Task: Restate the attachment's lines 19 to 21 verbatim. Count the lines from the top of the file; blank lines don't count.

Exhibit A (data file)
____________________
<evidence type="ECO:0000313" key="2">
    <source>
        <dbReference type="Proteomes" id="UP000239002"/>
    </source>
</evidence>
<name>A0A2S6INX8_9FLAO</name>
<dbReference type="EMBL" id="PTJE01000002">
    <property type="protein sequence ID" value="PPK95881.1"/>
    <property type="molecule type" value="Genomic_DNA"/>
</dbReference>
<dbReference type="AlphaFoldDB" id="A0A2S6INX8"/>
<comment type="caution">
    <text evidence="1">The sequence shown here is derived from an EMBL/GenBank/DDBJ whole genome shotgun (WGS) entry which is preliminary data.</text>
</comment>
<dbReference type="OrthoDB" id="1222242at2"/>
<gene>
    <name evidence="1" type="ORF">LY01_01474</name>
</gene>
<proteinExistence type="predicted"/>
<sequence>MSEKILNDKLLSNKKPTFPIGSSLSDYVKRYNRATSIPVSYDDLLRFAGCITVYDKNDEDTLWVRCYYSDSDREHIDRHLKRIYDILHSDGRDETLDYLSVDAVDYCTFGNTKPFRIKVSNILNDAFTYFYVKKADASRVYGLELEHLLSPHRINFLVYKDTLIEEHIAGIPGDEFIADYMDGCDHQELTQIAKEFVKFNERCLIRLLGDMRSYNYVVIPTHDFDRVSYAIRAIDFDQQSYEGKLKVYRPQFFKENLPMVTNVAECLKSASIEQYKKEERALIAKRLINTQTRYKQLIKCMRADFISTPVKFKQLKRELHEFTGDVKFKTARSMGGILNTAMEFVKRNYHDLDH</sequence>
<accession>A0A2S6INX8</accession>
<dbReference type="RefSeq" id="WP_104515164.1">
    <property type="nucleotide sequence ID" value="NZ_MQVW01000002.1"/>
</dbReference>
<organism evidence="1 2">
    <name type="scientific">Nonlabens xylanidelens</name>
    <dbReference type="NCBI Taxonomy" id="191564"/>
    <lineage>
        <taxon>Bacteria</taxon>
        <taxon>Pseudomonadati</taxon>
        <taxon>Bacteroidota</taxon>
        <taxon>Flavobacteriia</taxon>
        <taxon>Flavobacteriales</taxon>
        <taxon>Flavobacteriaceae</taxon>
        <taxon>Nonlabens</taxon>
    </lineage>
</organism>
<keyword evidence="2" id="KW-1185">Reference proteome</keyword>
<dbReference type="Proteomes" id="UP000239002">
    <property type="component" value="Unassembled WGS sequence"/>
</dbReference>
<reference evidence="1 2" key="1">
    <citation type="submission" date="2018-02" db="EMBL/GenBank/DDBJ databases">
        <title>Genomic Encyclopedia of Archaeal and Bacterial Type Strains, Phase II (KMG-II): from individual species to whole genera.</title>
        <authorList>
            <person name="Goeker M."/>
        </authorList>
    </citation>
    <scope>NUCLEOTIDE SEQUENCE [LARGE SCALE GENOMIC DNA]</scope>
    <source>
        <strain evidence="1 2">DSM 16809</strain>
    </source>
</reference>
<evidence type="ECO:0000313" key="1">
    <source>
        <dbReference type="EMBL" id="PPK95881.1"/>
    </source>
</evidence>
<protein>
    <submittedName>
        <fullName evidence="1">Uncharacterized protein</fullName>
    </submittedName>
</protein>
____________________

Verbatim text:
<proteinExistence type="predicted"/>
<sequence>MSEKILNDKLLSNKKPTFPIGSSLSDYVKRYNRATSIPVSYDDLLRFAGCITVYDKNDEDTLWVRCYYSDSDREHIDRHLKRIYDILHSDGRDETLDYLSVDAVDYCTFGNTKPFRIKVSNILNDAFTYFYVKKADASRVYGLELEHLLSPHRINFLVYKDTLIEEHIAGIPGDEFIADYMDGCDHQELTQIAKEFVKFNERCLIRLLGDMRSYNYVVIPTHDFDRVSYAIRAIDFDQQSYEGKLKVYRPQFFKENLPMVTNVAECLKSASIEQYKKEERALIAKRLINTQTRYKQLIKCMRADFISTPVKFKQLKRELHEFTGDVKFKTARSMGGILNTAMEFVKRNYHDLDH</sequence>
<accession>A0A2S6INX8</accession>